A long time friend of Gardner Colby Gallery, and an avid collector with a great eye for great art, recently paid us the highest of complements:
“Gardner Colby Gallery represents superlative artists from around the world, with a contagious passion that makes their gallery the center of the Naples art world.”
Thomas Campbell, Campbell & Prebish, Real Estate Professionals
Thanks Tom! We appreciate your friendship immensely.
Speaking of friends….we’d love it if you became our “friend” on Facebook. We have our very own Facebook page featuring our “Painting of the Day”, special insights and more. Click on this link to “FRIEND US”!!!
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We hardly believe it ourselves….we just celebrated our 15th season in Naples! Many thanks go out to our wonderful artists, for all their hard work and dedication, and for trying to accommodate all our requests over the years. To our loyal friends and enthusiastic clients, we cannot thank you enough. Here’s to another 15 years!
“Contemporary Realism” Opened March 15th
Our final show of the season, “Contemporary Realism” opened last Thursday evening to rave reviews!! Many thanks to Olga Antonova, Edward Minoff, Peter Plamondon and Aaron Westerberg for their beautiful and thought provoking work.
The following article was published online on ArtSWFL.com by Tom Hall.
Group realism show coming to Naples’ Gardner Colby March 15, 2012 (03-07-12)
“Realism is the current ‘it girl’ of the art world,” says Nancy Winch, and that’s why Gardner Colby Gallery‘s next show is Contemporary Realism, a group show featuring Olga Antonova, Edward Minoff, Peter Plamondon and Aaron Westerberg, “four amazing artists, all master crafts people of their genre”.
Antonova paints exquisite still life works. Her favorite motifs include reflective silver cups, saucers and kitchen implements. “For me, it’s not about the subject matter at all,” the artist told American Art Collector magazine in November of 2006 (vol.13). ”Subject matter is just a pretext for my execution and sensitivity to technical issues.” That explains her attraction to compositions like Single Metal Cup and Two Cups on Red Polka Dots.
“Creating volume is just so tricky with reflections,” Antonova explains. “And when dealing with reflective surfaces the main challenge is getting right the overall harmony of the painting. Your eye just eventually learns when something is harmonious. It gets trained, much like the ear of a musician.” Even a cursory glance into the reflection mirrored in the two metal cups on Antonova’s polka dot table cloth or the horizontal, vertical and bent parallel lines in Single Metal Cup demonstrate that Antonova is blessed with perfect pitch.
Most art critics and historians recognize Jacob Collins as the dean of the realist movement, which has gone through a rebirth in the last decade becoming, once more, a vital and important component in today’s art market. After graduating with honors from NYU’s Tisch School of the Arts, Edward Minoff went to Collins’ Water Street Atelier to perfect his realist skills. Then he induced Collins to co-found the Hudson River Fellowship with him, Nicholas Hiltner and Travis Schlaht. Minoff has gone on from there to dissect the anatomy of waves in his ambitious attempt to render mesmerizing seascapes in the tradition of Hudson River School icon William Trost Richards. But while that explains why Minoff produces such powerful seascapes, what attracts collectors to his paintings is the way in which they capture the sea’s power, expansiveness and alluring beauty- whether viewed under the sun’s first rays, afternoon radiance or the pale glow of the full moon.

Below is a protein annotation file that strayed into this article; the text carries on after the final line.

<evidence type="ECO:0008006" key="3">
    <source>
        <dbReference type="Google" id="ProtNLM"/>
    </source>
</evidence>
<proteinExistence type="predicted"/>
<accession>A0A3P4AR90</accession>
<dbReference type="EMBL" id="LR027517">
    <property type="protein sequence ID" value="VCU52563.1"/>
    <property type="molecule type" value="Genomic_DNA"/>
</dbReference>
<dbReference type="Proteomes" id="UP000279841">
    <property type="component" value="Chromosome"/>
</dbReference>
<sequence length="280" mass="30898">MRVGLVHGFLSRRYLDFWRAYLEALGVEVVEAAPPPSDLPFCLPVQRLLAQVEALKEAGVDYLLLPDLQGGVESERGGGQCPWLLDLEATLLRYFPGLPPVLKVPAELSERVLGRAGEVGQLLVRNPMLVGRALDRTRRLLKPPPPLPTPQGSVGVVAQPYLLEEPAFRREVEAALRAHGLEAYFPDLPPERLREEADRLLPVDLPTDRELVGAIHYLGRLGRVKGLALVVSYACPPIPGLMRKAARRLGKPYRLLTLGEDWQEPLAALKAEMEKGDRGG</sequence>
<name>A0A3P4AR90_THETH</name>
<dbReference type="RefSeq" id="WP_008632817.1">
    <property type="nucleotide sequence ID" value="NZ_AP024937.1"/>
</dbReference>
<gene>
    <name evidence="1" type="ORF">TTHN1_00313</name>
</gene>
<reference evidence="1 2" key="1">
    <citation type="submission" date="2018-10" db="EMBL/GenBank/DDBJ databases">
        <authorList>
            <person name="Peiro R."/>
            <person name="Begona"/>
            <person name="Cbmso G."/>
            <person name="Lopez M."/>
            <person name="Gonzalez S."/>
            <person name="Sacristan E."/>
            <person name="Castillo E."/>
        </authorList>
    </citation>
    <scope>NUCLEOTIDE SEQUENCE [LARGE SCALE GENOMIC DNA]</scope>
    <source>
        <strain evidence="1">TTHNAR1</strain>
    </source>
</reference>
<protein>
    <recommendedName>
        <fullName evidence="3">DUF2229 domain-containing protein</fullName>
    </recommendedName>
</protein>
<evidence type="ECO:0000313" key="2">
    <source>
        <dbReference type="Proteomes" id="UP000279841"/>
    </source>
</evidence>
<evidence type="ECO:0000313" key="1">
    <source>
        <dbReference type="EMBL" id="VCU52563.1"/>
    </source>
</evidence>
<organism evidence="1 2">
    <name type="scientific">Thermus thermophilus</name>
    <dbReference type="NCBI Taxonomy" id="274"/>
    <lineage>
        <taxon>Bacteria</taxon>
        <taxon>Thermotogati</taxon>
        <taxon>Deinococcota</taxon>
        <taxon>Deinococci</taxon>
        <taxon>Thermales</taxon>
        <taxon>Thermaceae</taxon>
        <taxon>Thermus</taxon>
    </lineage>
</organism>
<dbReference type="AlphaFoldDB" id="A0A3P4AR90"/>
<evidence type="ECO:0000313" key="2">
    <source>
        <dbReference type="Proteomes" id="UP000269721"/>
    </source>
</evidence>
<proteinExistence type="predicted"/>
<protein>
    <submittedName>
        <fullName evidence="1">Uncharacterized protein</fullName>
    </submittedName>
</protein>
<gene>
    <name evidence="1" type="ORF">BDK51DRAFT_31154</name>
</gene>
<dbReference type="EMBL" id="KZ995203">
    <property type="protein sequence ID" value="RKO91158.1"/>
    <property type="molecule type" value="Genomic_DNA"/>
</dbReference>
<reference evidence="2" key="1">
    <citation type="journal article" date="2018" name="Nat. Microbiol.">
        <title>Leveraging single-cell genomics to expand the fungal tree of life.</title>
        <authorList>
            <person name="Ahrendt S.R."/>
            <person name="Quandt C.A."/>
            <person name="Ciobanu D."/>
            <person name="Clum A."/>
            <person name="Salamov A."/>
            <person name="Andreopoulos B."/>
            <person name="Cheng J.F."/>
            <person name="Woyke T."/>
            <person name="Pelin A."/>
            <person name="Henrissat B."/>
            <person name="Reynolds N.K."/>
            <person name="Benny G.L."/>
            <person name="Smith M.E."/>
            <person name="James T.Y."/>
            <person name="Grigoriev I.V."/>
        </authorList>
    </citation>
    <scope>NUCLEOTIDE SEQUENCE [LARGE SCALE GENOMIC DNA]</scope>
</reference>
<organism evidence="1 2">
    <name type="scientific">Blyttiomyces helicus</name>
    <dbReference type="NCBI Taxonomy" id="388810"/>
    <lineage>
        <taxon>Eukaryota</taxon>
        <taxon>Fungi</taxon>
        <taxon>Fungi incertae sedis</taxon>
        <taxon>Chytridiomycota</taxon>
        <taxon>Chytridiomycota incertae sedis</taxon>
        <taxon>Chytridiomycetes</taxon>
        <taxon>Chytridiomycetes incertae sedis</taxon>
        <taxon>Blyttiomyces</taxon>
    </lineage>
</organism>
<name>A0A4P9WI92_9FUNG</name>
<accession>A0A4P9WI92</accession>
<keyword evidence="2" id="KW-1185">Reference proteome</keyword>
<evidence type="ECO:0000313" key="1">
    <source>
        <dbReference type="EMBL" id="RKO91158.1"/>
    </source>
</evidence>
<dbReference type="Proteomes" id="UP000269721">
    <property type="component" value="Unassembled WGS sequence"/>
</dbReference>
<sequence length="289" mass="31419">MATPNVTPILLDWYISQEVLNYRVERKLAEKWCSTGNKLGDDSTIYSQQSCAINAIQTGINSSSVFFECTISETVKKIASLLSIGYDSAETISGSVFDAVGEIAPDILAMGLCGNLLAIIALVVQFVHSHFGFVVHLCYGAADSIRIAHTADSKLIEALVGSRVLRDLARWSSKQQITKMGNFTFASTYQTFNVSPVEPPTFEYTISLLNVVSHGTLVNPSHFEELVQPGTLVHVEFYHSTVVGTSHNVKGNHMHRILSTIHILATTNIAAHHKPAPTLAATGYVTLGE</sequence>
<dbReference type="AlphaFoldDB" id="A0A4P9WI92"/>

Massachusetts artist Peter Plamondon is a product of the San Francisco Art Institute and Boston University’s School of Fine Arts. His genre is exclusively still lifes. He typically enlarges his motifs to two or three times their actual size. The list of his corporate and private collectors is impressive. It includes the Museum of Fine Arts, Boston; the DeCordova Museum; the Worcester Art Museum; the University of California; Chase Manhattan Bank; A T & T: the Boston Public Library; Citibank; Fidelity Mgt. & Research; and Beverly Sills & Peter Greenough.
Although landscapes, seascapes and the occasional still life are all within his diverse repertoire, Aaron Westerberg unquestionably excels at figurative work – breathtaking studies of the richly gowned and occasionally nude female figure that bear the unmistakable influence of John Singer Sargent and Edmond Tarbell. If they all seem to bear a striking resemblance to each other, it may be because the artist’s wife frequently serves as his muse. “I’m so comfortable with painting her that I’m able to experiment with color and composition more than I would with a regular model,” says Westerberg, whose paintings marry old world technique with contemporary subject matter. “I don’t like to date paintings through fashion or color schemes. Keeping them timeless is important for me,” Westerberg told American Art Collector in May of 2007 (vol.19). “There is an elegance where you can’t automatically figure out what period they take place in.”
Frank Corso: “Late Light, Twilight and Moonlight”
Frank Corso has graced us with another group of spectacular paintings for his show this season. This show, titled “Late Light, Twilight and Moonlight”, delves deeply into the subtleties of light, and it’s effect on the natural landscape.
Thanks to Frank for such a magical show and a great opening on February 23rd!